Senior Obama campaign adviser David Axelrod does not believe that Mitt Romney has a chance against his candidate in the Latino community, basing his opinion on yesterday’s Al Punto (Univisión’s Sunday morning politics program) on a belief that immigration and social programs are the most important issue to Latin Americans. When asked if choosing Cuban-American Senator Marco Rubio as a vice presidential candidate could help Romney make up some lost ground, Axelrod not only believed Sen. Rubio to potentially have no impact in the campaign, but called putting him on the ticket “an insult to the Hispanic community.”
In a wide-ranging interview with Univisión’s Jorge Ramos, Axelrod first explained why the economy was lagging and what that could mean for the Obama presidency, arguing that the economy was better than in 2008 and “Mitt Romney wants to go back to what we were doing before.” Asked if President Obama has “a Hispanic problem” given the record high numbers of deportations and lack of any palpable immigration reform he has led in Congress, Axelrod blamed Republican leadership. “It was the Republican policy to pander to the nativist vote in their party,” he argued, causing Democrats to have no ability to legislate properly even with leadership from the executive.
On the topic of Sen. Rubio, Axelrod throught it offensive to consider Sen. Rubio to be a heartbeat from the presidency. “I think it would be an insult to the Hispanic community to choose Sen. Rubio if he thinks that is some sort of Get Out of Jail Free card,” Axelrod argued, claiming that it “wouldn’t change the fact that [Romney] vetoed the DREAM Act… that he’s embraced Sheriff [Joe] Arpaio.” He concluded that “if people vote their self-interest, no matter who is on the ticket with Mitt Romney, the choice is clear.”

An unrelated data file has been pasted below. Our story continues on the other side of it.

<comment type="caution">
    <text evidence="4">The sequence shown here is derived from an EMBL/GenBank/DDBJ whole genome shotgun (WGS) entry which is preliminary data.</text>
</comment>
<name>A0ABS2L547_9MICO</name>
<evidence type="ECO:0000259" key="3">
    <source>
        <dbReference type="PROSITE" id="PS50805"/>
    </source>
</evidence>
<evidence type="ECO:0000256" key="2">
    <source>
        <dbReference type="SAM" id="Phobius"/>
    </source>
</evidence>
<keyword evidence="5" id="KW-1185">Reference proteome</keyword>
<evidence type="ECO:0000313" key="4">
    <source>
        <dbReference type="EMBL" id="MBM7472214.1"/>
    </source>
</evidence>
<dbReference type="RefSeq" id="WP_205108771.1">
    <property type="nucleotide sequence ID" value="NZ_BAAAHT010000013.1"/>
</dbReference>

The comment is interesting for a number of reasons– the first and most obvious being that it is insulting in itself to think that trusting someone of Latin American descent to share a ticket is an “insulting” thing to do. Certainly Democrats didn’t seem to think it insulting to women when Walter Mondale chose Geraldine Ferraro as his vice presidential pick. Then there is the reason why Axelrod thinks choosing Sen. Rubio would be insulting– a reason that exposes his complete lack of understanding of how the Latin American community functions. He claims that the reason it would be insulting is because Romney opposed the DREAM Act and associated with Sheriff Arpaio, exclusively reasons relating to the issue of immigration, and almost exclusively relating to Mexican American immigration. As was repeated ad nauseum during the Republican primaries, immigration is not an important issue to much of the Latin American community, and especially to Latin Americans from the Caribbean– the natural-born citizens of Puerto Rico; the political exiles of Cuba that call Sen. Rubio one of their own. Plenty of recent polls show that immigration is not the most important issue in the Latino community– education is– yet people like Axelrod continue to brandish Sheriff Arpaio as a bogeyman while claiming any respect for Latin American senators is a sign that Latinos are being used to court votes and that is “insulting.”
This race is a close one not because of any headway that Mitt Romney has made in the election. It is close because the Jim Messina-led Obama campaign looks nothing like the David Plouffe 2008 version– it is negative and nagging and consistently tells entire communities how they should feel about issues that do not effect them in any monolithic way. Axelrod would be better served letting Latino voters decide for themselves whether the warmth in the Republican Party towards Sen. Rubio is “insulting” or otherwise.
The clip via Univisión below:
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